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Rohai

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Rohai

Rohai

This Traditional Taekwondo form is also used in Shotokan Karate. There may be differences between the Taekwondo version and the Karate version of this form.

The Rōhai kata are a family of kata practiced in some styles of karate. The name translates approximately to "vision of a Crane" or "vision of a heron". The kata originated from the Tomari-te school of Okinawan martial arts. It was called Matsumora Rōhai, after Kosaku Matsumora, who was presumably its inventor. Ankō Itosu later took this kata and developed three kata from it: Rōhai shodan, Rōhai nidan, and Rōhai sandan. In Shorin-ryū/ Matsubayashi-ryū this Kata introduces Gedan Shotei Ate (Lower/Downward Palm Heel Smash) and Ippon Ashi Dachi. (One Leg Stance) It contains a sequence of Tomoe Zuki (Circular Punch) exactly the same as the one in Bassai, although the ending of the sequence chains into Hangetsu Geri/Uke (Half Moon Kick/Block)

In modern Karate, some styles teach all three kata (such as Shito ryu). However, other styles employ only one of them as a kata (such as Wadō-ryū, which teaches Rōhai shodan as Rōhai). Gichin Funakoshi, founder of Shotokan, redeveloped and renamed Rōhai as Meikyo (明鏡), literally "bright mirror", often translated as "mirror of the soul." Meikyo is a combination of all three different Rōhai kata, containing elements of each. In Tang Soo Do and Soo Bahk Do, practitioners have added a board (or brick) breaking element to the form, which can be performed using either a downward punch or palm strike.

Video Edit

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Tang Soo Do Form - Rohai00:53

Tang Soo Do Form - Rohai


Diagram Edit

This diagram is copyright John B. Correljé and is used with permission. Terms and conditions are available at http://sites.google.com/site/tangsoodochonkyong

Lo-hi


Written Instructions Edit

See: http://www.trinityshotokan.com/documents/meikyo.html

See Also Edit

Many of the forms often used in Traditional Taekwondo are included in the following table. In developing his Moo Duk Kwan curriculum, Hwang Kee assigned symbols, listed below, to many of the forms.

Family / Origin Forms
Basic beginner forms developed by Hwang Kee in 1947.

Kicho Hyeong Il Bu
Kicho Hyeong Ee Bu
Kicho Hyeong Sam Bu

Later variants of the beginner forms, developed by the World Tang Soo Do Association; these emphasize earlier training in kicking.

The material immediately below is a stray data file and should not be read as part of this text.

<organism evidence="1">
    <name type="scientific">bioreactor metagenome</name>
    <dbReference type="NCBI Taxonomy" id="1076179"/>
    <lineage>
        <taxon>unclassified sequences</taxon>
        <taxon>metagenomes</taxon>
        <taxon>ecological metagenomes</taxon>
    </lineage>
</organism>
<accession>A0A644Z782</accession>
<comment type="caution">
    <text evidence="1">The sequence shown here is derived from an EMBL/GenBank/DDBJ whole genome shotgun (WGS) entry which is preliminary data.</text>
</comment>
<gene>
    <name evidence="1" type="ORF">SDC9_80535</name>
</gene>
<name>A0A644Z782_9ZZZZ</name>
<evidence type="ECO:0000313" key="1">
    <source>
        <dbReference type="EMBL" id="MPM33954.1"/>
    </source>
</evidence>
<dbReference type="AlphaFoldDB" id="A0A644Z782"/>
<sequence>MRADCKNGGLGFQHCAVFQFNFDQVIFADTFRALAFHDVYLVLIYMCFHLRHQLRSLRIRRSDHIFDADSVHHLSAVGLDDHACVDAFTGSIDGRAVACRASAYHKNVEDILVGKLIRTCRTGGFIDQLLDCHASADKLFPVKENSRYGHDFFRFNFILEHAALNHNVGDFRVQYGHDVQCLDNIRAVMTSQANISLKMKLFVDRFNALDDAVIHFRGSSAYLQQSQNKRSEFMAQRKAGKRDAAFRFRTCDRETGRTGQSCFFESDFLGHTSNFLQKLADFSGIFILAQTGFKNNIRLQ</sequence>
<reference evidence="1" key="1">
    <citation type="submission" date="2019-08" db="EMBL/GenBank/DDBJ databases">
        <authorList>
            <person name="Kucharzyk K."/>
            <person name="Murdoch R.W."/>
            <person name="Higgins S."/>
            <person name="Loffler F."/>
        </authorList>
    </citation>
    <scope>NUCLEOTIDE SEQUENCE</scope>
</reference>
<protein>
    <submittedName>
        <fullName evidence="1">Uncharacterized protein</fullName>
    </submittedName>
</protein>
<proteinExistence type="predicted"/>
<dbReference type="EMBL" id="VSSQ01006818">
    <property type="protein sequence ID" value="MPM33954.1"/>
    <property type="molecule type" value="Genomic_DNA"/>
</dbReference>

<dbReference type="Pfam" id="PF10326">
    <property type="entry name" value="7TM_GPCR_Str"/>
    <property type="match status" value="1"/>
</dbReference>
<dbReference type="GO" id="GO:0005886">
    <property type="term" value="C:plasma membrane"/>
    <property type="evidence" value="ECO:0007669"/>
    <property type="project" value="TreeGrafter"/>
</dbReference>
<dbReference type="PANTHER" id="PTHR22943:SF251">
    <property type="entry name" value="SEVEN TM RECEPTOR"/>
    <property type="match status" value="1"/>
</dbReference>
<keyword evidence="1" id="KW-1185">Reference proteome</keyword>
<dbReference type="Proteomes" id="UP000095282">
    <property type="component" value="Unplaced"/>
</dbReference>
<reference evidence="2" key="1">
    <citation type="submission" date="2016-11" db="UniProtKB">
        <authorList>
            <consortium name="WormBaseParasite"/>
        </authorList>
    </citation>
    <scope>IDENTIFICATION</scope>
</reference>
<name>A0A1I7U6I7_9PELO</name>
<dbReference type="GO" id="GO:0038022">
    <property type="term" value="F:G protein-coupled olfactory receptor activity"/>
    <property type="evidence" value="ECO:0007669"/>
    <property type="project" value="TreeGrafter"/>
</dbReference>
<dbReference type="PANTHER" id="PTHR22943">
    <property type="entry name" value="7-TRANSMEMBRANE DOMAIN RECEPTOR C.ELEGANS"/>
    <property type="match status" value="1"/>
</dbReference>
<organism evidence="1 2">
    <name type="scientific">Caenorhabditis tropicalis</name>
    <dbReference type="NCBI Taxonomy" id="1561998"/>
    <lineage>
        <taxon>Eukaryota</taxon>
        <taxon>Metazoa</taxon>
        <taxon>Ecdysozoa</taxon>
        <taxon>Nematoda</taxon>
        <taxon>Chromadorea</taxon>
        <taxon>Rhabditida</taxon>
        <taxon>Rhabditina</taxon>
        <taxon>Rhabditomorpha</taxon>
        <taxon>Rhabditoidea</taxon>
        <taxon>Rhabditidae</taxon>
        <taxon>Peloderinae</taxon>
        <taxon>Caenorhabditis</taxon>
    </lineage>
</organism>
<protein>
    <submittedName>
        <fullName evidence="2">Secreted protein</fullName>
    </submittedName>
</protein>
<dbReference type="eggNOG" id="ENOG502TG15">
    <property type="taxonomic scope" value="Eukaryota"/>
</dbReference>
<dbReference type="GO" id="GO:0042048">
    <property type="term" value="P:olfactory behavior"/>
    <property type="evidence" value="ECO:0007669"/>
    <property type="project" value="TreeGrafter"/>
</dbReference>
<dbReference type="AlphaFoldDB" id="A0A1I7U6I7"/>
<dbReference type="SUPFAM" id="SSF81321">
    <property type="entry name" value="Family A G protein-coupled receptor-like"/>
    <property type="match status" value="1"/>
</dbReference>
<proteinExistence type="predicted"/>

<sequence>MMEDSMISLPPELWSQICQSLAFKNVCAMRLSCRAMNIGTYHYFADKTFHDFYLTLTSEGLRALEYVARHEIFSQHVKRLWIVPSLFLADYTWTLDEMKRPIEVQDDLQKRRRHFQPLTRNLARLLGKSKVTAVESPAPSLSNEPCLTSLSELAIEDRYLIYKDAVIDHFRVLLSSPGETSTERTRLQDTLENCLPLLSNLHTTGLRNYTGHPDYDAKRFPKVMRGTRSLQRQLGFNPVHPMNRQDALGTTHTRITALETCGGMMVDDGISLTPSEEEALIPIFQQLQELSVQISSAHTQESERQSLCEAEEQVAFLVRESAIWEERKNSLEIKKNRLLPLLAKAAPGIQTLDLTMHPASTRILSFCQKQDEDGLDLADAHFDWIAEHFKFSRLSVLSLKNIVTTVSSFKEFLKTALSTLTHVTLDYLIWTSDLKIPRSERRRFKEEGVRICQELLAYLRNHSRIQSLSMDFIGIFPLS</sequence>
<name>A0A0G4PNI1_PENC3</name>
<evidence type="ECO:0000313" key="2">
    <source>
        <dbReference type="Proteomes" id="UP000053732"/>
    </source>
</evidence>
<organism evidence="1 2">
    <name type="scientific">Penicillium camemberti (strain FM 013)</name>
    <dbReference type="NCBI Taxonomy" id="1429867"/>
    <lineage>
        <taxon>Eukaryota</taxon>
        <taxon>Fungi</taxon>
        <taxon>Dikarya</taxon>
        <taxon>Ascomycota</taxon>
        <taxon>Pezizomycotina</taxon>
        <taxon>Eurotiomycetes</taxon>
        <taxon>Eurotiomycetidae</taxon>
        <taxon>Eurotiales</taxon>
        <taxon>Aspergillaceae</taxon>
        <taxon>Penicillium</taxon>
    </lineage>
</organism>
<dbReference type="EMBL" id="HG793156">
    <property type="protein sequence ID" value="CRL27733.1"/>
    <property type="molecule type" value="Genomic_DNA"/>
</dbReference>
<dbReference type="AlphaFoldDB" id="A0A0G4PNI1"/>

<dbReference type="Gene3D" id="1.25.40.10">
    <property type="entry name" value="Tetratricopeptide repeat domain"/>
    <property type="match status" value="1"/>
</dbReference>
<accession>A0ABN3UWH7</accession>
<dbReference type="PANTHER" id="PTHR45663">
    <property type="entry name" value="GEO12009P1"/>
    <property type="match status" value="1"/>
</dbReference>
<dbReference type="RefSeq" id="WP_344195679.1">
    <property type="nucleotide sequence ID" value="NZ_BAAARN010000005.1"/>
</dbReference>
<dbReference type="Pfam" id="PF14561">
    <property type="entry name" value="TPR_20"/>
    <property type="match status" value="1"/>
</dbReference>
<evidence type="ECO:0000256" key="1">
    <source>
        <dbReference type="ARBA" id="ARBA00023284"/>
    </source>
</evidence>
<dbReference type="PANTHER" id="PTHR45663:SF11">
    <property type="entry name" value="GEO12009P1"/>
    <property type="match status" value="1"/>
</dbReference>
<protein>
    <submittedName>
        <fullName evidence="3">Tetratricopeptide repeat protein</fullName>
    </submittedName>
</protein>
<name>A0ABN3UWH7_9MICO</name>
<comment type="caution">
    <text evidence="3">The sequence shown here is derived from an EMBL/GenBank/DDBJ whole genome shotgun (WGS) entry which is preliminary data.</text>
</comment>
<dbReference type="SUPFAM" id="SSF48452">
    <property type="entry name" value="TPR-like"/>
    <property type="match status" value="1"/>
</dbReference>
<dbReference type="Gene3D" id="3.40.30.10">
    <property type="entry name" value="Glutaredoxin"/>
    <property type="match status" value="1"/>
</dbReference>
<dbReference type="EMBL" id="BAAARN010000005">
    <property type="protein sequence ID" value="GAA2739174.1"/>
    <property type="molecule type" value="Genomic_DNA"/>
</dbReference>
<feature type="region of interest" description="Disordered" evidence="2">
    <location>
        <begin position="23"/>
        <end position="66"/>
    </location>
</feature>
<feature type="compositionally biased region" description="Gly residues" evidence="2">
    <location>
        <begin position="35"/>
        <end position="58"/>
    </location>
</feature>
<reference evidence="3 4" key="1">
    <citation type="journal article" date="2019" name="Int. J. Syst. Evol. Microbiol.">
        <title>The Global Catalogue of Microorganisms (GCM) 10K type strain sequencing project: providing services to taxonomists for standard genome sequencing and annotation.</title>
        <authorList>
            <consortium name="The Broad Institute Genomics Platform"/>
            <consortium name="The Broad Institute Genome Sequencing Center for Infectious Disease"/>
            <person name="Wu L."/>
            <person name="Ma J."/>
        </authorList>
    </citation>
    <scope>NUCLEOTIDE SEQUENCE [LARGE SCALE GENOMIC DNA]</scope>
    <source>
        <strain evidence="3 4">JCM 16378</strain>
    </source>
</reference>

Sae Kye Hyeong Il Bu
Sae Kye Hyeong Ee Bu
Sae Kye Hyeong Sam Bu

Pyung Ahn forms, also called Pinan and Heian forms. From Shotokan Karate, developed approx. 1870 as beginner forms. Symbol: The Tortoise

Pyung Ahn Cho-Dan
Pyung Ahn Ee-Dan
Pyung Ahn Sam-Dan
Pyung Ahn Sa-Dan
Pyung Ahn Oh-Dan

Naihanchi forms, from Shotokan Karate. Also called Chul-Gi, Keema, and Tekki. Symbol: The Horse

Naihanchi Cho-Dan
Naihanchi Ee-Dan
Naihanchi Sam-Dan

Bassai forms, Escaping the Fortress, also called Pal-Sek. Adapted into Shotokan Karate but originally from Kung Fu. Symbol: The Cobra

Bassai Sho
Bassai Dai (or simply Bassai)

Adapted from Shotokan Karate. Symbol: The Crane

Jin Do
Rohai (also called Lohai or Meikyo)

From the karate form Kūsankū. Symbol: The Eagle Kong-Sang-Koon
From the karate form Enpi. Symbol: The Bird Wang Shu (also called Empi)
From the karate form Seisan. Symbol: The Preying Mantis Sei-Shan
Ji-On forms, adapted from Shotokan Karate.

Ji-On, Symbol: The Ram
Jit-te (also called Ship Soo), Symbol: The Bear

From the karate form Gojūshiho. Symbol: The Tiger

O Sip Sa Bo (also called Gojūshiho)
E Sip Sa Bo (also called Nijūshiho)

Adapted by Hwang Kee from Kung Fu and T'ai Chi.

So Rim Jang Kwon
Hwa Sun
Tae Kuk Kwan

Chil Sung, the Seven Stars developed by Hwang Kee in approx. 1952

Chil Sung Il Ro
Chil Sung Ee Ro
Chil Sung Sam Ro
Chil Sung Sa Ro
Chil Sung Oh Ro
Chil Sung Yook Ro
Chil Sung Chil Ro

Yook Ro, the Six-Fold Path developed by Hwang Kee in approx. 1958, inspired by the Muye Dobo Tongji.

Yook Ro Cho Dan - Du Mun
Yook Ro Ee Dan - Joong Jol
Yook Ro Sam Dan - Po Wol
Yook Ro Sam Dan - Yang Pyun
Yook Ro Oh Dan - Sal Chu
Yook Ro Yook Dan - Choong Ro

See Taekwondo Forms for additional information.

References Edit

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